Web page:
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It sounds to me like he is just making sure that you will have other options if it turns out the school won't admit you with an outside advisor. I don't think there's any harm at all in telling the truth. If he wants you as a student, the fact you have other options shouldn't make a big difference to how much he is willing to help you in the admissions process. In fact, sometimes having other options can even make you more desirable, as it indicates other people/schools think you are valuable too. (In my case, having other offers allowed me to negotiate a slightly better package at my top choice grad school.) If you're worried that he will be less interested in helping you with your application if he knows you are also looking elsewhere, you could always say that you have applied to/been offered place(s) elsewhere, but that the opportunity to work with him remains your top choice.

Regardless of how you reply to him, however (and as I said, I don't see any reason not to tell the truth), I would say that it's always a good idea to apply to a range of schools. Hopefully you will get in to the school you want and be able to work with him, but if the school has indicated there might be a problem with this (even if you and the professor think they are wrong), you may want to have other options.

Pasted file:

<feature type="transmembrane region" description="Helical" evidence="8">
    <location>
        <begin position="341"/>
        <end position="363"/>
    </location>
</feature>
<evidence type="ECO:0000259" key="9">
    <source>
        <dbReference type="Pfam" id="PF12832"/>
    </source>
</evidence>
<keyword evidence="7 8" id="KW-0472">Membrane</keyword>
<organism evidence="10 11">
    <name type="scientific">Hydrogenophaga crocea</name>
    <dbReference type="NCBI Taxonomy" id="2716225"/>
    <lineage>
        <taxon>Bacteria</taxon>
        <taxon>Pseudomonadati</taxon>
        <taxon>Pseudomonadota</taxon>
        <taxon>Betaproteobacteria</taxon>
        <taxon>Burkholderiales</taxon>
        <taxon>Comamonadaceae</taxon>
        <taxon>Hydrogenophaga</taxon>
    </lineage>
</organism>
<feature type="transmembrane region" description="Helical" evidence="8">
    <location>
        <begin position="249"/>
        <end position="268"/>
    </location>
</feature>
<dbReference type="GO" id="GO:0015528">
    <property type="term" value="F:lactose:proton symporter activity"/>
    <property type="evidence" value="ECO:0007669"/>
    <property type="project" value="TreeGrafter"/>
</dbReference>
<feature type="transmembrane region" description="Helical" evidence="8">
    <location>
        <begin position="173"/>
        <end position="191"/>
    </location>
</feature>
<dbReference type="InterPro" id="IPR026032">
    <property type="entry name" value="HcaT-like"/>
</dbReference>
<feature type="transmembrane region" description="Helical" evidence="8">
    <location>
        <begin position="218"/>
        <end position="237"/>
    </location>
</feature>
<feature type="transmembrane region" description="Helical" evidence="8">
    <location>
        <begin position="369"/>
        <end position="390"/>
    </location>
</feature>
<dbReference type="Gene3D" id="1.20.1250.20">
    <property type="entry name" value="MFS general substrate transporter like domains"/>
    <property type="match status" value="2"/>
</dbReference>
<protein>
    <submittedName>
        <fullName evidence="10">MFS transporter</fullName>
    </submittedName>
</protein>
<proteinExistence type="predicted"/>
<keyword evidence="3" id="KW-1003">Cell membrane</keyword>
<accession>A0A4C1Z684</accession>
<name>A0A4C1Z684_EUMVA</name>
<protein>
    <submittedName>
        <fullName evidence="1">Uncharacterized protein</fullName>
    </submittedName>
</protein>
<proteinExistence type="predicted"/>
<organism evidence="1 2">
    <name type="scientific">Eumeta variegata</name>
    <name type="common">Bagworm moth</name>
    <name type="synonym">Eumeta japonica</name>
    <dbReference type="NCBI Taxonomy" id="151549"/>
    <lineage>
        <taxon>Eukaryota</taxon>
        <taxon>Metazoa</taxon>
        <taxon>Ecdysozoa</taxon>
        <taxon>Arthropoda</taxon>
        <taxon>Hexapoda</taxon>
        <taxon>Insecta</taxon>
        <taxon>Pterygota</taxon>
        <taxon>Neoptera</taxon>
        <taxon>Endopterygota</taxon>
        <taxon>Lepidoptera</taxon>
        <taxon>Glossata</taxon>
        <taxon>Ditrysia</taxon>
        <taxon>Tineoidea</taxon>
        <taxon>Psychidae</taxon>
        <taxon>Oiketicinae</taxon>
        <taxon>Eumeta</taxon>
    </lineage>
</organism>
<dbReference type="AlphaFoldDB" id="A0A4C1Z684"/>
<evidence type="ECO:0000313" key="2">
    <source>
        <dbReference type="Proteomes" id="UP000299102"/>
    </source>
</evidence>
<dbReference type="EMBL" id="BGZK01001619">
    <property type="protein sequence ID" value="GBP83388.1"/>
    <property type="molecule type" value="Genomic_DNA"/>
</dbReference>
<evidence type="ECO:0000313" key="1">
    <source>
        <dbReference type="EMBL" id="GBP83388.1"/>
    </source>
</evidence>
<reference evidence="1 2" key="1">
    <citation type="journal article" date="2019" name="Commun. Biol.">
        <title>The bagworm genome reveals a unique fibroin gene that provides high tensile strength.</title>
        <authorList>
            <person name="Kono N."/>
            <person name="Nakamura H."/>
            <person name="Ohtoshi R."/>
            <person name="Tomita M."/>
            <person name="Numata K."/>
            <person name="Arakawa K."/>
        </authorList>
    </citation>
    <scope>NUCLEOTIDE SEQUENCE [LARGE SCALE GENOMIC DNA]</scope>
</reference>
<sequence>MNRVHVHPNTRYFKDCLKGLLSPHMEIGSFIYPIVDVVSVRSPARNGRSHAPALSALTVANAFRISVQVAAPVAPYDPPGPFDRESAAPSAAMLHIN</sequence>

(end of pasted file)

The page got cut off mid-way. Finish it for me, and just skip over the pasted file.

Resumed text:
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    And, to be frank for the OP, I really doubt that one institution would admit a student, and then allow them to work completely under a professor at another institution. They get nothing out of it, and it can only cause difficulties. Similarly, for the student, you are in a bad limbo where all kinds of things could happen with very little idea about how to deal with the problems. Yes, apply elsewhere. Be open to another school. Heck, actively seek to avoid the situation you are trying to put yourself in! Otherwise you will be back next year asking how to get out of some bad situation.
    – Jon Custer
    Jan 7 '16 at 15:36
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    @Ooker - what do you think they get out of it - they are a host for you at best. They are doing you and your external adviser a favor. The best they get out of it is another graduate, but not under somebody at their institution.It is all risk and downside on their part, with no real payoff.
    – Jon Custer
    Jan 7 '16 at 17:38
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    If the graduate school needs the money that badly, there are worse issues. Run away. There are lots of good professors doing lots of interesting things that you've never dreamed of at other institutions.
    – Jon Custer
    Jan 7 '16 at 17:49
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    @JonCuster: +1, but if you are being made to pay for a PhD (from prior questions of OP, it sounds as if it should be in physics or biology or similar), don't go, period. :) A program not providing financial support to its PhD students is dubious at best. Jan 7 '16 at 21:18
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    @gnometorule - I would have figured that physics at least would have support (even if just a TA-ship). And these days lots of bio stuff is pretty well supported as well (bioinformatics, molecular biology, ...). Yeah, it all sounds almost like a scam.There must be better options.
    – Jon Custer
    Jan 7 '16 at 21:35